Issue of September, 22, 2003
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Credit:
Report
Pre-Columbian Society Found in the Amazon
By Mario Osava

Brazilian Carlos Fausto, member of the team that made the discovery, tells Tierramérica how the new archeological evidence debunks the myth that the Amazon was an uncivilized area prior to the arrival of the Europeans in the 15th century.

RIO DE JANEIRO, (Tierramérica).- A study published last week by the U.S. journal Science concludes that the pre-Columbian societies modified one of the least-known areas of the Amazon Basin, the upper Xingú River, in the north of Brazilian state of Mato Grosso, along the Amazon region's southeast edge.

The study, directed by archeologist Michael Heckenberger, of the University of Florida, belies the notion that the Amazon was a virgin forest when the Europeans reached the Americas and that the barren soils made massive human settlements impossible.

The Upper Xingú was settled by Kuikuro Indians in the 9th and 10th centuries, according to evidence in ceramics, organic materials and other objects that archeologists have found.

The discoveries indicate the existence of "large villages, surrounded by ditches and palisades, forming a defensive structures" during the 14th and 15th centuries and the early 16th century, Brazilian ethnologist Carlos Fausto, a member of the research team, told Tierramérica.

The team has uncovered an "astonishing plan" of 19 pre-Columbian villages linked to small settlements around them.

"The villages were always three to five kilometers apart and connected by remarkably straight roads," which measured up to 35 meters wide, according to the Science article.

This suggests that it was not a concentration of many people living in a village and then moving to another, but that all were populated simultaneously and maintained regular communication, Fausto explained.

The defensive structure was not intended to protect one village from the others, because then the wide roads would not have been justified.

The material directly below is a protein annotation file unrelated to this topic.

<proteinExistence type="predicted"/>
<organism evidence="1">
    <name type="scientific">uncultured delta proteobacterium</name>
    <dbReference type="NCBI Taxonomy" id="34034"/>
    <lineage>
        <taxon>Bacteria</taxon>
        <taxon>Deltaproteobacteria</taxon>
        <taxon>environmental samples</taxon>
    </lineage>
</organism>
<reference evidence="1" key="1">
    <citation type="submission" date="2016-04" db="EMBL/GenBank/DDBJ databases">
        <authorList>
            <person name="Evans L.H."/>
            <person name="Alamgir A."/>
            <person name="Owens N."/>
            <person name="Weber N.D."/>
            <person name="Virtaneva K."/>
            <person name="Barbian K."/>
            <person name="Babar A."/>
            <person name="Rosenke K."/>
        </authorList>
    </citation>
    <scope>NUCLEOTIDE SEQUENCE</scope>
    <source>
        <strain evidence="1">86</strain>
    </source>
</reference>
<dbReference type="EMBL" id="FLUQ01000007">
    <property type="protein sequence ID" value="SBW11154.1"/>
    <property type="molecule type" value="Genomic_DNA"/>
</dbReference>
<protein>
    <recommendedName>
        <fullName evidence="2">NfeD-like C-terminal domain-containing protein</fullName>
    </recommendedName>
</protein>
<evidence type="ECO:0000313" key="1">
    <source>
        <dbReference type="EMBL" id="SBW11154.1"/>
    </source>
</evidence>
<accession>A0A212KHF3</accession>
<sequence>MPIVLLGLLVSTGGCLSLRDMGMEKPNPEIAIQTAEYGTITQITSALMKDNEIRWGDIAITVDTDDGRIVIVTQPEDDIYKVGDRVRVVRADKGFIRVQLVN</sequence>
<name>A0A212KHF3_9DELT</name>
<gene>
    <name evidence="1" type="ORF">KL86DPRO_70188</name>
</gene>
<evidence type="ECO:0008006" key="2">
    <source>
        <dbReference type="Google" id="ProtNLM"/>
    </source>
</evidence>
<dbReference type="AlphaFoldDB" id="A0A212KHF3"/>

"This really blew us away," Heckenberger said, quoted in the Science article. The network of villages, apparently "built from a similar blueprint," suggests a society "much larger and more complex than any in the Amazon today," says the report.

But the extension of this network has so far been difficult to determine.

Based on tests of ceramic fragments found in the area, the boundaries of the villages and the density of houses in the most recent villages, the team estimates that each cluster of settlements was home to 2,500 to 5,000 people.

Over the past two decades, archeologists have gathered evidence that parts of the Amazon were more densely populated before the arrival of Christopher Columbus in the Americas in 1492, and that these peoples significantly modified their surroundings.

But scientists assumed that the more complex societies were concentrated in the floodplains. That was until a different picture began to emerge in the Upper Xingú.

Heckenberger's team found an area that had been "widely transformed over the past 1,000 years by a dense population of farmers living in a highly planned network of villages."

Covering an area of 1,000 square kilometers, initially working with machetes and later with Global Positioning System receivers, they found canals, ponds, and roads -- now overgrown with vegetation.